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Plantwise Technical Factsheet

apple brown tortrix (Pandemis heparana)

Host plants / species affected
Hippophae rhamnoides (sea buckthorn)
Malus domestica (apple)
Prunus (stone fruit)
Pyrus communis (European pear)
List of symptoms/signs
Fruit  -  external feeding
Fruit  -  lesions: scab or pitting
Fruit  -  malformed skin
Fruit  -  webbing
Inflorescence  -  external feeding
Leaves  -  external feeding
Leaves  -  frass visible
Leaves  -  leaves rolled or folded
Leaves  -  webbing
The young larvae of P. heparana, as well as the symptoms they produce, cannot be distinguished from those of some other leafrollers (Tortricinae) in orchards; they are green in general appearance, live inside a webbing, wriggle frantically upon disturbance and, if possible, lower themselves on a thread.

The earliest indications of attack can be found after flowering of the apple trees, when the mainly second-instar larvae have left their overwintering sites to make a tiny webbing inside leaf- or flower-clusters. Older larvae stay in rolled leaves, often on shoots. Becoming more voracious as the grow, the larvae reach out of their webbing and feed on nearby leaves and fruitlets. On the younger fruitlets such blemishes usually heal, leaving a superficial more or less russetted mark.

Following the adult flight, some young larvae make a webbing between a fruit and adjacent leaves, and feed on both. Such blemishes do not heal and remain visible as dry abrasions until harvest (Alford, 1984; van Frankenhuyzen, 1992; Rein, 1996).
Prevention and control

Biological Control

Preparations of Bacillus thuringiensis are not sufficiently effective against P. heparana (Bassino et al., 1979; de Reede et al., 1985; Ioriatti et al., 1995).

A nuclear polyhedrosis virus of P. heparana has been found (Amargier et al., 1981), but has not been commercialized so far.

Research on deploying Trichogramma spp. in mass releases against orchard leafrollers is underway in Germany (Hassan, 1997).

Chemical Control

Chemical control of P. heparana as an isolated pest has not received much attention (Bassino et al., 1979; de Reede, 1985; de Reede and de Wilde, 1986; de Reede et al., 1984, 1985a, 1985b; Fougeroux, 1987). P. heparana must have been susceptible to the great many broad-spectrum compounds used against orchard caterpillars from the 1940s onwards. Currently, organophoshates such as chlorpyrifos or synthetic pyrethroids are recommended for conventional control of leafrollers in general. These are best applied in early spring (Bassino et al., 1979), i.e. as soon as the small larvae have left their hibernation sites. Repeated applications of compounds, against first-generation larvae of both summer fruit tortrix (Adoxophyes orana) and codling moth (Cydia pomonella), have a long tradition in many regions. As they largely coincide with the appearance of hatchling larvae of P. heparana, it must have been mainly these treatments which caused the almost complete absence of P. heparana in many orchards before the advent of insect growth regulators (IGRs).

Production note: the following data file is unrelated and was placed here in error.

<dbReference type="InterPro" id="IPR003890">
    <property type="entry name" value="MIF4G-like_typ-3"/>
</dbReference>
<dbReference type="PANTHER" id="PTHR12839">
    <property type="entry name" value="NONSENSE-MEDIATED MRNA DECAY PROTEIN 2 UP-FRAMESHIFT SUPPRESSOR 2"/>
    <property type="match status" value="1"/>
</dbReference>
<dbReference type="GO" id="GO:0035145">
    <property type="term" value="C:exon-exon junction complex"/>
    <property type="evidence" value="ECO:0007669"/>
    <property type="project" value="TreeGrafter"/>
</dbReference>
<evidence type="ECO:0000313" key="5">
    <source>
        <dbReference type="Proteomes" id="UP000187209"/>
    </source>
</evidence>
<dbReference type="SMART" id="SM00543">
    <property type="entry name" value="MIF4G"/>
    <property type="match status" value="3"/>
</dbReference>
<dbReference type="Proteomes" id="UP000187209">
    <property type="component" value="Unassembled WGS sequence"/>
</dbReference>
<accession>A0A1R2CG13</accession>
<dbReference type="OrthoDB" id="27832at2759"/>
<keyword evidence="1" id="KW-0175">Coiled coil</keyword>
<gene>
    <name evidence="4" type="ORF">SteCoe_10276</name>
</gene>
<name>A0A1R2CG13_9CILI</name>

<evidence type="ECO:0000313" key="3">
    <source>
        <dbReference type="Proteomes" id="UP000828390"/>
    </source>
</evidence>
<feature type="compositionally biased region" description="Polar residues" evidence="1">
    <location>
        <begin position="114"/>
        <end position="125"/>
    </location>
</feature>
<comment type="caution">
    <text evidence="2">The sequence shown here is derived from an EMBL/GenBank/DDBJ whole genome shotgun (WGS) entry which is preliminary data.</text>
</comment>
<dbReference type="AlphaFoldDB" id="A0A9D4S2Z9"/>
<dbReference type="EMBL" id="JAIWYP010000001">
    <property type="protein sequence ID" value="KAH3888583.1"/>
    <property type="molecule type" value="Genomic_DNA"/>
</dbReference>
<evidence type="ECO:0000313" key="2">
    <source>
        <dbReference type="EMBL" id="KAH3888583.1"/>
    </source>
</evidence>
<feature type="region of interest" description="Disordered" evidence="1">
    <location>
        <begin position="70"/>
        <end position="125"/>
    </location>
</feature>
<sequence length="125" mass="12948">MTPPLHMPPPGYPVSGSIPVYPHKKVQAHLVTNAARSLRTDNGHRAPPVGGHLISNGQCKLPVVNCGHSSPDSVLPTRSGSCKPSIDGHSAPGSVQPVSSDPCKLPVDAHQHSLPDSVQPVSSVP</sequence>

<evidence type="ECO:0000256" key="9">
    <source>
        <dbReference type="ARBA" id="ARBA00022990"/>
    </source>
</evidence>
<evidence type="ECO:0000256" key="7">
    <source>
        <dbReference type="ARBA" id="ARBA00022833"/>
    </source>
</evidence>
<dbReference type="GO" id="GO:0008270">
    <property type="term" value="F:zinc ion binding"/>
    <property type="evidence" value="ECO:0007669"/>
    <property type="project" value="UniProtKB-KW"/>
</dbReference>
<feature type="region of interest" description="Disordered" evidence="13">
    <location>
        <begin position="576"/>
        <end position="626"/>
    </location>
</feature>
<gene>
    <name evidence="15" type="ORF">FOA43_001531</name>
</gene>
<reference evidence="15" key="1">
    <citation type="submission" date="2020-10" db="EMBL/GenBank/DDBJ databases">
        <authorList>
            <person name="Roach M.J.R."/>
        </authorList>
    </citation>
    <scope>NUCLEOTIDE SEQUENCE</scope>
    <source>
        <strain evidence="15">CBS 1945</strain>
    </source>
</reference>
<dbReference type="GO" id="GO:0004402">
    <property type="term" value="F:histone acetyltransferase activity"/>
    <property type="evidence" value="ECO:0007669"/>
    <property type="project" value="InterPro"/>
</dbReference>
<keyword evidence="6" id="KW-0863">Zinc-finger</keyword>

The use of more selective IGRs or pheromone-based mating disruption is preferred in the context of ecologically based crop protection (Gruys, 1982; Blommers, 1994). Although older acylureas such as diflubenzuron are not sufficiently effective against P. heparana, other IGRs are effective, for example, fenoxycarb, tebufenozide, lufenuron (Ioriatti et al., 1991, 1993; Charmillot, 1991, 1998; Charmillot et al., 1994, Charmillot and Pasquier, 1995).

Pheromonal Control

The sex pheromone of P. heparana has been identified (Frérot et al., 1979, 1982) and dispensers containing a mixture of the three major components (Arn et al., 1992) are being sold to monitor the flight and to estimate the risk of damage (Anonymous, 1988).

Mating disruption of orchard leafrollers, using one or two of the major components, which P. heparana shares with other major orchard pests - Adoxophyes orana, Archips podana, A. rosana, all belonging to the tortricid tribe Archipini - has been tried with success (Audemard et al., 1992; van Deventer and Blommers, 1992; van Deventer et al., 1992; Charmillot et al., 1993).

Although P. heparana occurs on both pome- and stone-fruits, it is mainly a pest of apple, for it has been rarely reported in conjunction with other fruit crops.

Without adequate control, leafroller damage may easily amount to 10% or more fruits at harvest. However, as several leafroller species, inflicting similar damage, are usually involved, the relative contributions of the separate species are difficult to assess. Although P. heparana is a more dominant species in southern Europe (Bassino et al., 1979; Audemard, 1986), it has been a rather obscure one in commercial orchards more to the north until fairly recently (Mani, 1968; Solomon, 1977; Jeanneret and Charmillot, 1997). The major reason was probably that pesticide applications against other, more abundant species, such as the codling moth Cydia pomonella, kept its population down. As P. heparana is a rather common species in untreated orchards, the progressive implementation of more selective pest control methods in Integrated Fruit Production tends to promote its relative abundance (Blommers et al., 1987; Oku, 1993).
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